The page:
Perhaps it may turn out a sang,
Perhaps turn out a sermon.

-- R. Burns Epistle to a Young Friend

Thursday, February 18, 2016

The Plot Thickens

For a brief moment I deserted you, but with great compassion I will gather you.  In overflowing anger for a moment I hid my face from you, but with everlasting love I will have compassion on you, says the LORD, your Redeemer. -- Isaiah 54:7-8

I have been struggling to get back in a groove and mostly losing.  I had to travel last week for work which is always disruptive to me.  I like my routine. It bugs me that my old habits have been broken up and that I have to settle into some new ones. 

When Jesus was on the cross, He cried out asking why He had been forsaken.  In this He quotes Psalm 22:1 – “My God, my God, why have you forsaken me? Why are you so far from saving me, from the words of my groaning?  The words from our verse in Isaiah might be thought of as the Father’s response to the Son’s cry.  It does almost seem like a play at times, a great and grand, truly epic presentation across time and space. 

I do not always know my lines or hit my mark.  Interestingly, as an aside, the New Testament Greek work translated as “sin” is transliterated as hamartia.  From Wikipedia:  In tragedy, hamartia is commonly understood to refer to the protagonist’s error or flaw that leads to a chain of plot actions culminating in a reversal from their good fortune to bad. What qualifies as the error or flaw can include an error resulting from ignorance, an error of judgment, a flaw in character, or sin.

As with all good stories, the failures and falls of the protagonist are not final.  There may be that moment when it seems as though God must turn away from us.  We may find ourselves, for a brief space of time, in darkness, confused and bereft of hope, but this is the pivotal scene, the point at which we make the decision to give up and let the antagonist win or call out to God, give up only hope in ourselves and rise above the temporal tragedies in which our sins have trapped us.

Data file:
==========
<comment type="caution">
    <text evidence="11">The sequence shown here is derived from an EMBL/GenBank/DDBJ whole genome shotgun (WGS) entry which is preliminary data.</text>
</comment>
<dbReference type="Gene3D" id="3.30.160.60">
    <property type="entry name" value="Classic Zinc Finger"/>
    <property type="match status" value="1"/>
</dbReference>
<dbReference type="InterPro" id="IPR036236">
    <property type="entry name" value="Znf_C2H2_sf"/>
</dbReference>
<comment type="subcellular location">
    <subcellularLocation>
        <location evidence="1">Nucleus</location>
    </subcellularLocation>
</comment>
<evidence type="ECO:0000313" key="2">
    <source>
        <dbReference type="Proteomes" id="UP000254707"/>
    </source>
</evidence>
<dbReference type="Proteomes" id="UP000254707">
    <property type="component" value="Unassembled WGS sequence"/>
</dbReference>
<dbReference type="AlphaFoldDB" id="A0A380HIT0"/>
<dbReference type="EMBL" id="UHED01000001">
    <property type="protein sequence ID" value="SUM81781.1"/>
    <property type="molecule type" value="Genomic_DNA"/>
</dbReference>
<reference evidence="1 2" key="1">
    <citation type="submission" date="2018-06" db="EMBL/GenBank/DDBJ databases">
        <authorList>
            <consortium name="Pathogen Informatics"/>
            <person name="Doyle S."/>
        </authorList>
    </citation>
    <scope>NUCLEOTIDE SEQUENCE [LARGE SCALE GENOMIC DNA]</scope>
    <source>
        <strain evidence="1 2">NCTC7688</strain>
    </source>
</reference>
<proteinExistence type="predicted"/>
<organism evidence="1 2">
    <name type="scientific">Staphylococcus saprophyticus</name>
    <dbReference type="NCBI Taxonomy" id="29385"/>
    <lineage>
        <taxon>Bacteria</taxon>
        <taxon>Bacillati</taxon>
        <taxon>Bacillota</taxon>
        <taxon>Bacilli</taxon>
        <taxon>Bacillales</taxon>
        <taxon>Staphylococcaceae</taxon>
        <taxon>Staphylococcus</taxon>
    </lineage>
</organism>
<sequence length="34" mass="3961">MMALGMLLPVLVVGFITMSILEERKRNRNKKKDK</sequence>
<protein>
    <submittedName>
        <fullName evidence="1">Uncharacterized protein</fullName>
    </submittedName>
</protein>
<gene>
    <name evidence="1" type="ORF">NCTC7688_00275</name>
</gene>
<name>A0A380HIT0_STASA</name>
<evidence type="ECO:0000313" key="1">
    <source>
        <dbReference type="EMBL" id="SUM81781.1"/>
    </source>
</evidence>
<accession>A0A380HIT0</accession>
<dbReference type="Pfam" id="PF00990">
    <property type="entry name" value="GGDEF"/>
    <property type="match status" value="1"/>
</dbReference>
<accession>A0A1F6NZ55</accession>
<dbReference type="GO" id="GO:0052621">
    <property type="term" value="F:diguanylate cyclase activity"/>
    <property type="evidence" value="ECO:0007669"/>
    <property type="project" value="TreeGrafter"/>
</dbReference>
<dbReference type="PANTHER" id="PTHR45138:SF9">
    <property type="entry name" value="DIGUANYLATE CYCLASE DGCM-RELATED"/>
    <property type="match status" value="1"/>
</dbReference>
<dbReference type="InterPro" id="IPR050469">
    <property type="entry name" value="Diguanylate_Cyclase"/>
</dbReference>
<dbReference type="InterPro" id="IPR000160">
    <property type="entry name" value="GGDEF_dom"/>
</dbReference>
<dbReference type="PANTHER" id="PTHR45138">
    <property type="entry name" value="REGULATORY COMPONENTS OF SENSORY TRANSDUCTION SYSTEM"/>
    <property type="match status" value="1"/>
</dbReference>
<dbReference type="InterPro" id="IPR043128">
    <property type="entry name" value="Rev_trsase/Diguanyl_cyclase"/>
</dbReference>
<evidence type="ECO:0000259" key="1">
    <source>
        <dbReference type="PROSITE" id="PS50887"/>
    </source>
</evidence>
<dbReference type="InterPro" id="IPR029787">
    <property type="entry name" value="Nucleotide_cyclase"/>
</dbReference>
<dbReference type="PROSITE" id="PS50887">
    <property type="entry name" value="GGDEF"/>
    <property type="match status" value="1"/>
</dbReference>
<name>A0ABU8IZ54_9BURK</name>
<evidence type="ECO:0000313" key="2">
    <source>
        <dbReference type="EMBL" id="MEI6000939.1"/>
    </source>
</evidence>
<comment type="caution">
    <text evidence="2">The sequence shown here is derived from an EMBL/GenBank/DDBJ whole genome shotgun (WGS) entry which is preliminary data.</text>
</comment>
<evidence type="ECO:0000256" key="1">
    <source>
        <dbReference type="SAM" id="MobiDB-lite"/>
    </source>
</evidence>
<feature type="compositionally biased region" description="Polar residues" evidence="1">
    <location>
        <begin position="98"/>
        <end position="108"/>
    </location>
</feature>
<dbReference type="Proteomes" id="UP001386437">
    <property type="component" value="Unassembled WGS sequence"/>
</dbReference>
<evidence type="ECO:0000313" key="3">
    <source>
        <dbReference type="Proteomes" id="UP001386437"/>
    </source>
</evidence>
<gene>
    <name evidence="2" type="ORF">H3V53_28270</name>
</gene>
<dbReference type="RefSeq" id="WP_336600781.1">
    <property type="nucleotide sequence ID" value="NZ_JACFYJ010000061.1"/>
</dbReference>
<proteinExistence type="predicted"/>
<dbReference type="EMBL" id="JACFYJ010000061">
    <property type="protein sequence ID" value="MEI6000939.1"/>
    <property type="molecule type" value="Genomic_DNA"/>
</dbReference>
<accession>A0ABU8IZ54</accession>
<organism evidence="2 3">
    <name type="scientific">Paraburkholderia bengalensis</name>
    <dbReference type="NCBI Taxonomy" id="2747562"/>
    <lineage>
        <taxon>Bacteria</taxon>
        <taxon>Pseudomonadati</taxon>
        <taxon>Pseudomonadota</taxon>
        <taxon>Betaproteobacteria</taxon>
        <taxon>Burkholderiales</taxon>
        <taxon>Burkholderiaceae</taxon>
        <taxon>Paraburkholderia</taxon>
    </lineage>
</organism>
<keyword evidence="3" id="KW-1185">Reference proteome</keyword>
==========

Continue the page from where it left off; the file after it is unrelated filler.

Christ offers us a path we may follow through the darkness.  By going the way of selflessness, He will lead us out into the light of a new day.  The tragedies will be turned to triumphs.  All our losses will be gains.  The storybook ending will be that we really will live happily ever after.


John Lien said...

Hey Mush, If you write it, I'll take a look. For me, I know a large part is the time of year but also the zeitgeist. Anyhow, I just feel like hiding and lurking these days.

"I like my routine. It bugs me that my old habits have been broken up and that I have to settle into some new ones."

I hear ya.

Rick said...

Yes, I don't think I could last long in a place where it was winter all the time. Thankfully, spring is drawing near. (Though it is currently snowing outside my window.)
Ah well, it ain't faith if you don't keep it.

I command youz guys: UNLURK!

mushroom said...

We're trying.